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Teaching at Scale

Teaching at Scale

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Audrey Watters

February 16, 2015
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  1. Teaching Machines A (Brief) History of “Teaching at Scale” The

    Future of Learning at Scale - #t509Massive Audrey Watters @audreywatters
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  3. “I believe that the motion picture is destined to revolutionize

    our educational system and that in a few years it will supplant largely, if not entirely, the use of textbooks. I should say that on the average we get about two percent efficiency out of schoolbooks as they are written today. The education of the future, as I see it, will be conducted through the medium of the motion picture… where it should be possible to obtain one hundred percent efficiency” — Thomas Edison, 1922
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  7. Characteristics of a “teaching machine”: 1. content broken down into

    small (testable) units 2. immediate feedback 3. students “move at their own pace” 4. automation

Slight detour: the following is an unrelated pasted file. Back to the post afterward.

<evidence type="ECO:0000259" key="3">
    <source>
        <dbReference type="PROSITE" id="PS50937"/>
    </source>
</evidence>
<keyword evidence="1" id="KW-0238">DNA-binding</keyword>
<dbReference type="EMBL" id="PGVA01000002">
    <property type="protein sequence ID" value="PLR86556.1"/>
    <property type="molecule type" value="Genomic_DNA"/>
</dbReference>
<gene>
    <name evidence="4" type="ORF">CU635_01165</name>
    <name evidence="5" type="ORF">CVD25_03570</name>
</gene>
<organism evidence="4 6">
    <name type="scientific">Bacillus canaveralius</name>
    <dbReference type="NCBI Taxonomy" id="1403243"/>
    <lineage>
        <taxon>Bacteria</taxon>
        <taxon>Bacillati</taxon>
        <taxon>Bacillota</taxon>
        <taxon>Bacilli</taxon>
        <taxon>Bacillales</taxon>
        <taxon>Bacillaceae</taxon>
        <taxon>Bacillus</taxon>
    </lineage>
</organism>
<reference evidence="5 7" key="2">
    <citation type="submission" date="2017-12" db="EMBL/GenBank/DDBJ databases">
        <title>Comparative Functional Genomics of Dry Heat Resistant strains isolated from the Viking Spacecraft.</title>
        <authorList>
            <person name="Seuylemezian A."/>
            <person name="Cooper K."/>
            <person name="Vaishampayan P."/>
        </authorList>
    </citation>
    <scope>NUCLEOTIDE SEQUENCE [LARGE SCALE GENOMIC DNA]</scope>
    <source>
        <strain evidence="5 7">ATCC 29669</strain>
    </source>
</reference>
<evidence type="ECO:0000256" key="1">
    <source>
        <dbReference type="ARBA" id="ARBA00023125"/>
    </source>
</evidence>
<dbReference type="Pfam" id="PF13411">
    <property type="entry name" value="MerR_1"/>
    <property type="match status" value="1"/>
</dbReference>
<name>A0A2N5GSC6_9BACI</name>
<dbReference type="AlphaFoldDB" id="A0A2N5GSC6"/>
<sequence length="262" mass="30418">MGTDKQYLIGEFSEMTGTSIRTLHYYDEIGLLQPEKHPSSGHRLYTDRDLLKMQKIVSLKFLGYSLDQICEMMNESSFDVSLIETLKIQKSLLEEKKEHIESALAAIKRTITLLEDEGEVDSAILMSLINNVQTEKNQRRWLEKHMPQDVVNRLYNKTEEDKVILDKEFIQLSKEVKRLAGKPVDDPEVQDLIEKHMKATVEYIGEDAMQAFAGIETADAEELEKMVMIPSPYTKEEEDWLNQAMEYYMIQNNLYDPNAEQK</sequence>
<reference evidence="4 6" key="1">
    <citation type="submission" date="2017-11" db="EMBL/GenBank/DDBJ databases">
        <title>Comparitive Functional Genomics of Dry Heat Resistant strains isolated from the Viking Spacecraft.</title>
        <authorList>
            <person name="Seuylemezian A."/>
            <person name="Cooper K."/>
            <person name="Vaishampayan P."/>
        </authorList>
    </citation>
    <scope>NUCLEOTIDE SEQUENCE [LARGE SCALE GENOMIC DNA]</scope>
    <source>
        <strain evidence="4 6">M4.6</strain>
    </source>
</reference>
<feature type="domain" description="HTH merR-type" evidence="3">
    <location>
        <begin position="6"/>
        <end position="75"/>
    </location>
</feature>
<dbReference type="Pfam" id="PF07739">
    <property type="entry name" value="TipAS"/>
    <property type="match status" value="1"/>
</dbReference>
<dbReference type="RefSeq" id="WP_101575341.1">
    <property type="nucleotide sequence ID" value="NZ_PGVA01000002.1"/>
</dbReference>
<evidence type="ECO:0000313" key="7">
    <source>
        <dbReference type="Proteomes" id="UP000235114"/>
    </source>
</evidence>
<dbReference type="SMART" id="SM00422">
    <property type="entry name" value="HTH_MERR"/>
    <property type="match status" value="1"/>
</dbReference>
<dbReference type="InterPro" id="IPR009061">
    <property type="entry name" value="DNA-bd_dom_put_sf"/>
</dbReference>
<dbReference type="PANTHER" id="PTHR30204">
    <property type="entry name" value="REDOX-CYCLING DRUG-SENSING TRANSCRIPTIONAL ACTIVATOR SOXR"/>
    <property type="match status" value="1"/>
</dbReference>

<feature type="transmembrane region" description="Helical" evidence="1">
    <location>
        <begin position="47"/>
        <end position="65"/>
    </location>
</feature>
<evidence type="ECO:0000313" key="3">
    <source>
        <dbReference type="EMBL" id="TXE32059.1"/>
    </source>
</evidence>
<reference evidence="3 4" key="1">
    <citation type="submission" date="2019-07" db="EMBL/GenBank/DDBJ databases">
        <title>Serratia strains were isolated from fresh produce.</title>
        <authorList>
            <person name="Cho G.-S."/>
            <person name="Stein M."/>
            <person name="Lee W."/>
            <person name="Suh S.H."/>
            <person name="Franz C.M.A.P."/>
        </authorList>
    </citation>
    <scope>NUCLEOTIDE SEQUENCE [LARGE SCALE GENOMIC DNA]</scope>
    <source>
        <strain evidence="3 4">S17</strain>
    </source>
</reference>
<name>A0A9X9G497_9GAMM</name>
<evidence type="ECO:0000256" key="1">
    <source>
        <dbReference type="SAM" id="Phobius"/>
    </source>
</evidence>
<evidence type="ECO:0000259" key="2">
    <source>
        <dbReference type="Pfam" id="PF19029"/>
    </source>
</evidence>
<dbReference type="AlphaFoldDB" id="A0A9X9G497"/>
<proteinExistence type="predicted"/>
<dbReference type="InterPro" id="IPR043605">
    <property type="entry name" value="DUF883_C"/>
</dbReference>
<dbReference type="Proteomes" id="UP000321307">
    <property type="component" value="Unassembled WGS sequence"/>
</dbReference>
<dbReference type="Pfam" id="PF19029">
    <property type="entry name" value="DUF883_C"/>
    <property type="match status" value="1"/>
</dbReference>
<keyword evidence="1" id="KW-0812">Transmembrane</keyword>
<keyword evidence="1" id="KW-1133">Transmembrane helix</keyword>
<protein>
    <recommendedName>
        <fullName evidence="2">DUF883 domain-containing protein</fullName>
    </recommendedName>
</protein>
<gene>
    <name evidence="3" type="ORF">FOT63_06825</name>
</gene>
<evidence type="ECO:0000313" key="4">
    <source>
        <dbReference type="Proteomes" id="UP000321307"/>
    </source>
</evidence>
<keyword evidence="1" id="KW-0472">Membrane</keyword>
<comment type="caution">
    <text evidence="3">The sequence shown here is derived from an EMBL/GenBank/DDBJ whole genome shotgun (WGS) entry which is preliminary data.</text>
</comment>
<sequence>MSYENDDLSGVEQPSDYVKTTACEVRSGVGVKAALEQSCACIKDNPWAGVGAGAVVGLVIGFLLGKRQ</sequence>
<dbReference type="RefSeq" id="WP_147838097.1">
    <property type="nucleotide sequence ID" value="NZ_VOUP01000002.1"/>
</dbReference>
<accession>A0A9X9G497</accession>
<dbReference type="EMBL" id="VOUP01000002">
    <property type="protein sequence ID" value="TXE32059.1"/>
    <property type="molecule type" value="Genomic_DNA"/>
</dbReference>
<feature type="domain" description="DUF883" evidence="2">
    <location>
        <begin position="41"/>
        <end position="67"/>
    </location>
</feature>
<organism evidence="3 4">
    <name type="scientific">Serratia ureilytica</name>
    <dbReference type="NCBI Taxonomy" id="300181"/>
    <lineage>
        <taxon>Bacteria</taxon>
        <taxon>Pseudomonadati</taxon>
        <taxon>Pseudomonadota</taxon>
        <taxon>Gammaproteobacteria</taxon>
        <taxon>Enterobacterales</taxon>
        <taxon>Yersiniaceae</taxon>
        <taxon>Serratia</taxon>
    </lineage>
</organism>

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  13. “Comparable results have been obtained with pigeons, rats, dogs, monkeys,

    human children… and psychotic subjects. In spite of great phylogenetic differences, all these organisms show amazingly similar properties of the learning process. It should be emphasized that this has been achieved by analyzing the effects of reinforcement and by designing techniques that manipulate reinforcement with considerable precision. Only in this way can the behavior of the individual be brought under such precise control.” — B. F. Skinner
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  15. “There must be an ‘industrial revolution’ in education, in which

    educational science and the ingenuity of educational technology combine to modernize the grossly inefficient and clumsy procedures of conventional education. Work in the schools of the future will be marvelously though simply organized, so as to adjust almost automatically to individual differences and the characteristics of the learning process.There will be many labor- saving schemes and devices,and even machines — not at all for the mechanizing of education,but for the freeing of teacher and pupil from educational drudgery and incompetence.” — Sidney Pressey